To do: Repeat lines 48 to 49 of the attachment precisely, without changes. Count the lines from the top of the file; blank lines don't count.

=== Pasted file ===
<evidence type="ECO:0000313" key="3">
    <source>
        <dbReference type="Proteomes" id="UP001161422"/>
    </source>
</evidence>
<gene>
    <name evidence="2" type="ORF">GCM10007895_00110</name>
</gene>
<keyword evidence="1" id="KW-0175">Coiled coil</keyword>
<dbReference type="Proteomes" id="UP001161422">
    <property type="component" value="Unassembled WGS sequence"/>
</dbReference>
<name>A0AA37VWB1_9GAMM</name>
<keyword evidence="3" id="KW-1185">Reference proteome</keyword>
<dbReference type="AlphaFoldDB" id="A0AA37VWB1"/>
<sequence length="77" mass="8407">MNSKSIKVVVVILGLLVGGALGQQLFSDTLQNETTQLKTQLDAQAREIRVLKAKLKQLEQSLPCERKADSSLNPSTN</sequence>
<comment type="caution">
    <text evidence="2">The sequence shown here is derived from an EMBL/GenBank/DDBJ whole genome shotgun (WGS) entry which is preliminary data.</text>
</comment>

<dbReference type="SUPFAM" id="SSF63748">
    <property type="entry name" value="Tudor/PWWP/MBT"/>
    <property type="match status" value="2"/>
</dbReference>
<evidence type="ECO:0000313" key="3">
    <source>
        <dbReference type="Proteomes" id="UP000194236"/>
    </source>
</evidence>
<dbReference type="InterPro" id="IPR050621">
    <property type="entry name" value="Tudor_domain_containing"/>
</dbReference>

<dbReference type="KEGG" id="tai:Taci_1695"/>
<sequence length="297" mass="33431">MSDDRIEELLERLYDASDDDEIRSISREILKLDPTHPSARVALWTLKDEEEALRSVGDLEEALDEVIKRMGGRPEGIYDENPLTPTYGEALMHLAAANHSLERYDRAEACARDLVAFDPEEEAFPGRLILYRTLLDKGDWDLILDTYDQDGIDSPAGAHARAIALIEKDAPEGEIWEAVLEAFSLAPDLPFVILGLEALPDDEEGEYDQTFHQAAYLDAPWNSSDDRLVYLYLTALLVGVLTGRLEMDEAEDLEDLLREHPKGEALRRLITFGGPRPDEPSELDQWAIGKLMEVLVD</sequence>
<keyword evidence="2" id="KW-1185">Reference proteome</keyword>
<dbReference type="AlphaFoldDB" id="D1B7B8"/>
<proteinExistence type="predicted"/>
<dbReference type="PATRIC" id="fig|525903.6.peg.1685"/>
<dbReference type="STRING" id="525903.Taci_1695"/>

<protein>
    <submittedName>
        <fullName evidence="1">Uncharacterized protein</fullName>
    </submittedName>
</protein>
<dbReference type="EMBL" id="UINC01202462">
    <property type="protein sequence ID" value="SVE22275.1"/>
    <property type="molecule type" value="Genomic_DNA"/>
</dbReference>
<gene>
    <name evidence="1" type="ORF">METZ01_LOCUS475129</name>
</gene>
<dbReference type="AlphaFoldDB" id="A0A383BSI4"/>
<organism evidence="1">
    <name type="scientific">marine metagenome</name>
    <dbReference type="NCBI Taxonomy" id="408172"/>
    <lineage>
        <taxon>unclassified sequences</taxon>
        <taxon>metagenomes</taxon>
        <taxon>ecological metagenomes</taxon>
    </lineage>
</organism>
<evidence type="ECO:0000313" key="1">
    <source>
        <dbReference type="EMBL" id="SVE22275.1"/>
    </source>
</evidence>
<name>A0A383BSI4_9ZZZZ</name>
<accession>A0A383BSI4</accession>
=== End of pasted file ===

<gene>
    <name evidence="1" type="ORF">METZ01_LOCUS475129</name>